Some bookstores are so legendary, everyone assumes you’ve been there. Or know the owners. "Well, of course you’ve met [famous bookstore owner] Alexandra Pastafagioli," people will purr at BEA, when you’ve never even so much as glimpsed a lock of Alexandra’s golden hair. Or they’ll exclaim, shocked, spraying crumbs from their convention-kiosk cookies, "You mean you’ve never been to Old Possum’s BookPlace?" And you shake your head sheepishly no, because what they’re really saying is, "You call yourself a book lover and you’ve never visited heaven on earth?"
Over the past thirteen years, I must have heard a hundred people talk in this manner about Hicklebee’s, a children’s bookstore in San José, California, and about its owners, sisters Monica Holmes and Valerie Lewis. Valerie I knew at least a little from the pages of her excellent resource, Valerie and Walter’s Best Books for Children: A Lively, Opinionated Guide (now out of stock indefinitely, but surely an updated version is on its way? hint hint, Harper!). And in the past couple of years, I’ve been delighted to meet both owners in person at Association of Booksellers for Children events.
But last week — oh, last week I died and went to bookstore-lover Nirvana. I had a meeting in San José, and not only got to spend time with Valerie (left) and Monica (right), but got the in-person, super-special, fantastic tour of their completely enchanting, unbelievably inspiring store. (I know I just got docked for over-adjectival activity, but that’s what a bookstore crush can do to a person.) I only had my less-than-perfect phone camera with me, so I hope these pictures capture at least a little of the magic.
Hicklebee’s sits nestled on a block of several other inviting businesses in an appealing community in San Jose called Willow Glen. Outside the store is a book cart with a rotating selection of sale titles. Giant red animal tracks on the sidewalk outside (Clifford’s, if you must know) lead customers to the front door. The tracks are part of Hicklebee’s summer reading program, which changes annually; this year’s has a safari theme. (Watch for a separate post on this program next week.) The windows are also eye-catchingly decorated—with enviable skill—in "safari." (Photo at right shows a cardboard zebra-striped painted Jeep, a bevy of animals, and safari-related books.)
You can sense, just walking through the door, the boomerang effect of book love Hicklebee’s has engendered in the community over the past thirty years. Inside, every inch of the place—from the floors to the 22′ ceiling (!) to the insides and outsides of the bathroom doors—is lovingly decorated with art created by staff members, children’s-book authors and illustrators, and customers. It’s a living treasure trove celebrating children’s literature, a grand cave of wonders, an ever-changing embodiment of Valerie and Monica’s passion for the world’s best books for young people. (Above left, the Hicklebee’s elf in stained glass.)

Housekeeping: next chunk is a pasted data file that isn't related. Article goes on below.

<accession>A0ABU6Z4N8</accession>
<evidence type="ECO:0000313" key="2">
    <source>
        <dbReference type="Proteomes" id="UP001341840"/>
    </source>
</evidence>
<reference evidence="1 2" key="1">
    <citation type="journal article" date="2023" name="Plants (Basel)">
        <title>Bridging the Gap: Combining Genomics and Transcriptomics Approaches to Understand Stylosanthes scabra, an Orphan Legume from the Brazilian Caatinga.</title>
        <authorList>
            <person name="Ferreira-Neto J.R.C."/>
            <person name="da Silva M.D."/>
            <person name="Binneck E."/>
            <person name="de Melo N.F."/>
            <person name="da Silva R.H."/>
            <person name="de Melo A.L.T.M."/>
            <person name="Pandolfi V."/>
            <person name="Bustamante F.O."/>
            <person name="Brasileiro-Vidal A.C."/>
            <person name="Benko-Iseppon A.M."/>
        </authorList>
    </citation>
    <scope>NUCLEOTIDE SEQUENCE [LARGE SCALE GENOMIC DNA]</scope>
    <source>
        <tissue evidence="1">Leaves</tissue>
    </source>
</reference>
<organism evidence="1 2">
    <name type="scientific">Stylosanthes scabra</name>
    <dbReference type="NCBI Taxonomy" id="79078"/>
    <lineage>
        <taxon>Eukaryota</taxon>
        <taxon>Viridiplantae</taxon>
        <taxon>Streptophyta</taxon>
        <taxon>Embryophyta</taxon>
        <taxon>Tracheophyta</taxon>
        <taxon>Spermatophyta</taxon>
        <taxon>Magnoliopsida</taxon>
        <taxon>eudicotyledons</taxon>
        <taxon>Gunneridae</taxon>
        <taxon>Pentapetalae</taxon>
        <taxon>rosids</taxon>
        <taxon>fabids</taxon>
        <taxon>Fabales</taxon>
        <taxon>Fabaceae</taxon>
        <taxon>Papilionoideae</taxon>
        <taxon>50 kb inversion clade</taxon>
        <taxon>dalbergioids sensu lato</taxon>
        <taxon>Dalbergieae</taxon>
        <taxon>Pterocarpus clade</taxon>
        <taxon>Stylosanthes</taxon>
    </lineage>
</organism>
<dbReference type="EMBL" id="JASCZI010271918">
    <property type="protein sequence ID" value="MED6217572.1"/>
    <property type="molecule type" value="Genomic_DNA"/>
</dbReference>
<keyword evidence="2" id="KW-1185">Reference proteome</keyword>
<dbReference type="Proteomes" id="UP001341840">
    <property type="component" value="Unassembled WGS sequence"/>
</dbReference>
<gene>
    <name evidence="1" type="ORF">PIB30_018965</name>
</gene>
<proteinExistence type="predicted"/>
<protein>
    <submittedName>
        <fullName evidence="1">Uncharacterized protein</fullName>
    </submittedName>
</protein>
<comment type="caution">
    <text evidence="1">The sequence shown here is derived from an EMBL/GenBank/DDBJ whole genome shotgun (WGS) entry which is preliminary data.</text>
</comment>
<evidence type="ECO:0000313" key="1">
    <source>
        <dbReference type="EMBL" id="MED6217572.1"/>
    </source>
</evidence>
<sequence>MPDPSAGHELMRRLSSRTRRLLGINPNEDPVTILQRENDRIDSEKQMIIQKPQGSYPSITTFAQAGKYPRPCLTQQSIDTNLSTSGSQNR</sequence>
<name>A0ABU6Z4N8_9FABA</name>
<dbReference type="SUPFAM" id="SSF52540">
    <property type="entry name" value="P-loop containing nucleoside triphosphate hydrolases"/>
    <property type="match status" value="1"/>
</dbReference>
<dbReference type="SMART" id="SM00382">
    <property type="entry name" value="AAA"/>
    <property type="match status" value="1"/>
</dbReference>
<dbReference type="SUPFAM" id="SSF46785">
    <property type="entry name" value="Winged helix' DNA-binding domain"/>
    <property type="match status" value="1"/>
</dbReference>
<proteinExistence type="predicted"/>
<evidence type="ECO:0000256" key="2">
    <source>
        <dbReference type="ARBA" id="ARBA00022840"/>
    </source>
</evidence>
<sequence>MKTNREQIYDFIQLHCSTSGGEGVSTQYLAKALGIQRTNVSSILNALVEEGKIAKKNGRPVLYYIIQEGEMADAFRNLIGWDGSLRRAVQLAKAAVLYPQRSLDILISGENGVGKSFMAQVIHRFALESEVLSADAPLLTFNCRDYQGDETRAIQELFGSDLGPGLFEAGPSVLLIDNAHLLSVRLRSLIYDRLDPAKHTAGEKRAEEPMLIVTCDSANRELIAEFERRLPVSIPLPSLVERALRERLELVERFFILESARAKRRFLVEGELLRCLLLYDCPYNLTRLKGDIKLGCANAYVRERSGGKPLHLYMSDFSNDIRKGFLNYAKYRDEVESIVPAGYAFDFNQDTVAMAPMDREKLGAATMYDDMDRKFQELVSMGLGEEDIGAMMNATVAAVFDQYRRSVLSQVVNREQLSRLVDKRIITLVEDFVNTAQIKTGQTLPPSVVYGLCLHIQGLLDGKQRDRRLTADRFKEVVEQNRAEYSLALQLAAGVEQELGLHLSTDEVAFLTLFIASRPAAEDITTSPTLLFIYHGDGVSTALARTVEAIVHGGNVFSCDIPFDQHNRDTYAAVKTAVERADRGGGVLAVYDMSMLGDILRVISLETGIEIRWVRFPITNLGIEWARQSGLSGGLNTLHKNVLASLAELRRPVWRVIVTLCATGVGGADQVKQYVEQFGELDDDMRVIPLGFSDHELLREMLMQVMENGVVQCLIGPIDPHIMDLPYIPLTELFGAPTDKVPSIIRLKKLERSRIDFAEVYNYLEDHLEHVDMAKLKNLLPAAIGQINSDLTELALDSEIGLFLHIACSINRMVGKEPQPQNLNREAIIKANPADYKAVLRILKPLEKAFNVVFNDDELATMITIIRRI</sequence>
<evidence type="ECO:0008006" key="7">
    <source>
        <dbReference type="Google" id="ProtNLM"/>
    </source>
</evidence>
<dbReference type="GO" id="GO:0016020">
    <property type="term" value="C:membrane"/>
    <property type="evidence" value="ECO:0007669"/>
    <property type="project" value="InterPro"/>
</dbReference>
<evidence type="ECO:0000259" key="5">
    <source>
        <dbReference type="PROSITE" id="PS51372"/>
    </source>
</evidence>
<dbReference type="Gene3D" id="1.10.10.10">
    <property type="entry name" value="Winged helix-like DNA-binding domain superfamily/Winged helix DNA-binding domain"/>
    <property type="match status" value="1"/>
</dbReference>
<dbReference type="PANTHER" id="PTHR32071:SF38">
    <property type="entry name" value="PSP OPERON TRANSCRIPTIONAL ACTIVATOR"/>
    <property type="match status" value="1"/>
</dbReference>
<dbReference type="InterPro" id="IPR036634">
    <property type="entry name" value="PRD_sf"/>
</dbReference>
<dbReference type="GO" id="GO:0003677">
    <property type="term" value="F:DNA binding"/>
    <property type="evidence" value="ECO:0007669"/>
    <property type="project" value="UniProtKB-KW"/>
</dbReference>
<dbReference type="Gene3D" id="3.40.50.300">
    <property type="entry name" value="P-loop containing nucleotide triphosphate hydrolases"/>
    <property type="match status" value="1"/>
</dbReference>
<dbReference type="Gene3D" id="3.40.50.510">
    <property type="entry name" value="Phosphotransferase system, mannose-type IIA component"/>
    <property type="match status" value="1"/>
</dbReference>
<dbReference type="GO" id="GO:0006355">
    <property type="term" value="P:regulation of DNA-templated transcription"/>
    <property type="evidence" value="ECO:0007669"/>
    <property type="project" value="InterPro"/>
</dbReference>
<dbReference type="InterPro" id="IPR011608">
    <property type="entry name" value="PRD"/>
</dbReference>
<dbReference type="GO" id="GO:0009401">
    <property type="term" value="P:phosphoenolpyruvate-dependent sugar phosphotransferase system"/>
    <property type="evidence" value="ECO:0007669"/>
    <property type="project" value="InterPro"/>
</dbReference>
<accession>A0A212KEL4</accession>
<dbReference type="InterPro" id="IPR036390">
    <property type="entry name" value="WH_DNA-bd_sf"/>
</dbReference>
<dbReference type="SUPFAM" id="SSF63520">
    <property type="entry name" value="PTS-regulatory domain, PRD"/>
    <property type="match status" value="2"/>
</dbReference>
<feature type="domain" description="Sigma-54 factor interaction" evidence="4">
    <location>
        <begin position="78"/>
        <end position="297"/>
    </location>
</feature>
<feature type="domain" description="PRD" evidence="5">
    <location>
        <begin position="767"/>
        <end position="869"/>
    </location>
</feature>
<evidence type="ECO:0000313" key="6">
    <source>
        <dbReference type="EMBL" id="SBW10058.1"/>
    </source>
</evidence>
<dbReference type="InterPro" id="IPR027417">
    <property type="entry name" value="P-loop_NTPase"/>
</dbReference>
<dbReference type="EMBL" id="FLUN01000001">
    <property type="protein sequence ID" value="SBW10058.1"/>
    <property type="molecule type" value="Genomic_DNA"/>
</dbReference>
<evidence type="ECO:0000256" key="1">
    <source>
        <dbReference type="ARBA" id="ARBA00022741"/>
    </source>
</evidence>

Below are just a few photos of the store’s bright, happy interior.
And some familiar friends along the walls and ceilings Sendak’s Wild Things; David Small’s Imogene and her antlers; the Traveling Pants of Ann Brashares; Rosemary Wells’s Read to Your Bunny in stained glass.
Also, Max in his boat; the bathtub plug from Don and Audrey Wood’s King Bidgood’s in the Bathtub; the backpack from Brian Selznick’s Runaway Dolls:
How about Hicklebee’s Hall of Fame, a truly drool-worthy collection of items, such as Sylvester’s actual (ahem) magic pebble and Dr. De Soto’s razors? If my inner five-year-old had not already been brought out by everything else, this display alone would put me right over the edge. Then, there’s Gordon Korman’s first acceptance letter from a publishing house at the ripe old age of, I think, fifteen (above an original piece of Ghost Tree art). And Martha’s Alphabet Soup can next to an original Don Wood painting. The enchantment goes on and on.
I think it’s safe to say that Hicklebee’s is about the only bookstore that makes a person want to linger in the bathroom. Over the years, every children’s book illustrator you have ever heard of has made a pilgrimage there and left drawings, notes, and scribbles on the doors, walls, even the inner door edges to express their love for the store, not to mention bathroom advice and commentary:
so much more to share — but I don’t want to spoil ALL of the surprises. You’ll just have to make the trip to Willow Glen for yourself, and lose yourself in Hicklebee’s. In the words of the finest writer in the English language, Charlotte, I think Hicklebee’s is simply
Feel free to share your own Hicklebee’s love! I know I’m not the only one with a crush.